In Medical Aromatherapy, Schnaubelt states blue tansy, which he refers to as Moroccan chamomile, has good antihistaminic and/or antiallergenic properties. He also states when used in a blend for external application, it can make a powerful anti-inflammatory treatment for painful sunburns, and situations where the skin is damaged.22
Schnaubelt states blue tansy is an obligatory essential oil in any blend for burns, sunburn and inflamed or damaged skin. He recommends a rejuvenative blend with blue tansy oil, everlasting, lavender and roman chamomile for damaged, irritated and sensitive skin.23
Energetics, psyche and subtle uses
The energetic qualities of blue tansy are cooling, indicating it will have a strong affinity in balancing excess Qi associated with the Wood and Fire Elements.
According to Holmes, it calms the Heart and Shen. Hence, it is recommended for harmonising the Shen, which is associated with conditions such as irritability, mood swings, restlessness, nervous tension, anxiety and insomnia. Holmes also recommends blue tansy for Heart Yin deficiency with Shen agitation, which is associated with anxiety, worry at night, restlessness, fearfulness, insomnia and palpitations.1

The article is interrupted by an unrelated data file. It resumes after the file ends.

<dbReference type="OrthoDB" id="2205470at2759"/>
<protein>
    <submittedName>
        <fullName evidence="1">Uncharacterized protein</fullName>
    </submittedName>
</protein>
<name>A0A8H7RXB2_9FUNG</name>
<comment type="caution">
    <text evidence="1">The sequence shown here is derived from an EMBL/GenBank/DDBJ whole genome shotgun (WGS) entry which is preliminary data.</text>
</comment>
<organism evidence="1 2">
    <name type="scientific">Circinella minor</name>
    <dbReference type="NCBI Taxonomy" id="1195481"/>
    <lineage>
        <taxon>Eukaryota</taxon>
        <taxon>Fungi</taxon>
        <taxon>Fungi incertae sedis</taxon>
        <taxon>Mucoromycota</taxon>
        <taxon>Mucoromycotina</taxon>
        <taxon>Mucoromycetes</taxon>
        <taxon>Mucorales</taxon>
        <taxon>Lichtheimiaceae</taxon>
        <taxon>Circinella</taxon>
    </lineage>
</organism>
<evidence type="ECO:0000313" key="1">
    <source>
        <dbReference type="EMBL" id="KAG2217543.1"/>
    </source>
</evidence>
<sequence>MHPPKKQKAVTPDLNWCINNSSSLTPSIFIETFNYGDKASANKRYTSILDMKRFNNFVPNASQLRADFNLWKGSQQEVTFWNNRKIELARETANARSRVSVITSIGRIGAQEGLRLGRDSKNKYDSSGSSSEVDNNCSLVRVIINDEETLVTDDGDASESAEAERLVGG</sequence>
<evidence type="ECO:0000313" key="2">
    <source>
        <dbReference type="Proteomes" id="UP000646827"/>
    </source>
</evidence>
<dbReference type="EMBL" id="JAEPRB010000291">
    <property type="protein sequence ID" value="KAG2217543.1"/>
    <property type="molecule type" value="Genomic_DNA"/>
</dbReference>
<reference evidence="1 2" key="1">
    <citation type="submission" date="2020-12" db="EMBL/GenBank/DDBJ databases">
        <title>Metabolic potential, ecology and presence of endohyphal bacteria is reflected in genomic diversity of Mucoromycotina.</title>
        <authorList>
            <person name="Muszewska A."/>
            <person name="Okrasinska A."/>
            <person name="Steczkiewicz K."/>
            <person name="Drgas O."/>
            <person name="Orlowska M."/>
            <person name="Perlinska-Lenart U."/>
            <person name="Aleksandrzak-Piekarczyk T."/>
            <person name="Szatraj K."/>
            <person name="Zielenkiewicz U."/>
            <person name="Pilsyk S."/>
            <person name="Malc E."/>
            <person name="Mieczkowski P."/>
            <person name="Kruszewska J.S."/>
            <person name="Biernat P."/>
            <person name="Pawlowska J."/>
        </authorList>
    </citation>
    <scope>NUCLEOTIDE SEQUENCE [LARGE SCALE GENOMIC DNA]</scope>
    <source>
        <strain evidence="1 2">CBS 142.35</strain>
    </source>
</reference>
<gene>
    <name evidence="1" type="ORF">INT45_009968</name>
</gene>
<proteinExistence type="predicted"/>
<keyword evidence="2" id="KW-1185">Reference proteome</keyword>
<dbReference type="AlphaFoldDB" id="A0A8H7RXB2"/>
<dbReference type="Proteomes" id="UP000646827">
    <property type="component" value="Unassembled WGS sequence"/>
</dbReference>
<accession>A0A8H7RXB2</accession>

According to Myers-Briggs personality types, I believe the blue tansy personality is likely to be an INFP. This is the healer archetype.
INFPs are gentle, calm, easy going and affirming. Integrity and commitment to what they believe in is essential. They like time alone for their many interests. They like learning and researching new things and interests. They are highly reflective, especially in understanding the mysteries and meaning of life. They dislike rules, orders, schedules and deadlines and they have little need to impose their values on others. They prefer to gently influence and inspire. They can be indecisive because they have difficulty discerning what is most important to them. They value authenticity and depth in their relationships and are loyal, devoted and committed to family and friends. They are deeply caring but can appear indifferent and or antisocial.
I associate blue tansy oil with the throat chakra. However, I agree with Holmes who states blue tansy is ideal for the solar plexus chakra as it softens, relaxes and expands this area. He explains it is ideal whenever one experiences rigid thinking, a lack of flexibility and needs to remain in control and is unable to let go of difficult issues.1
Dosage and Administration
Some synergistic blends using blue tansy essential oil may include:
• Blue tansy + Santalum album: anti-inflammatory for sensitive skin
• Blue tansy + Kunzea: alleviate pain – arthritic, sprains and strains and all soft tissue pain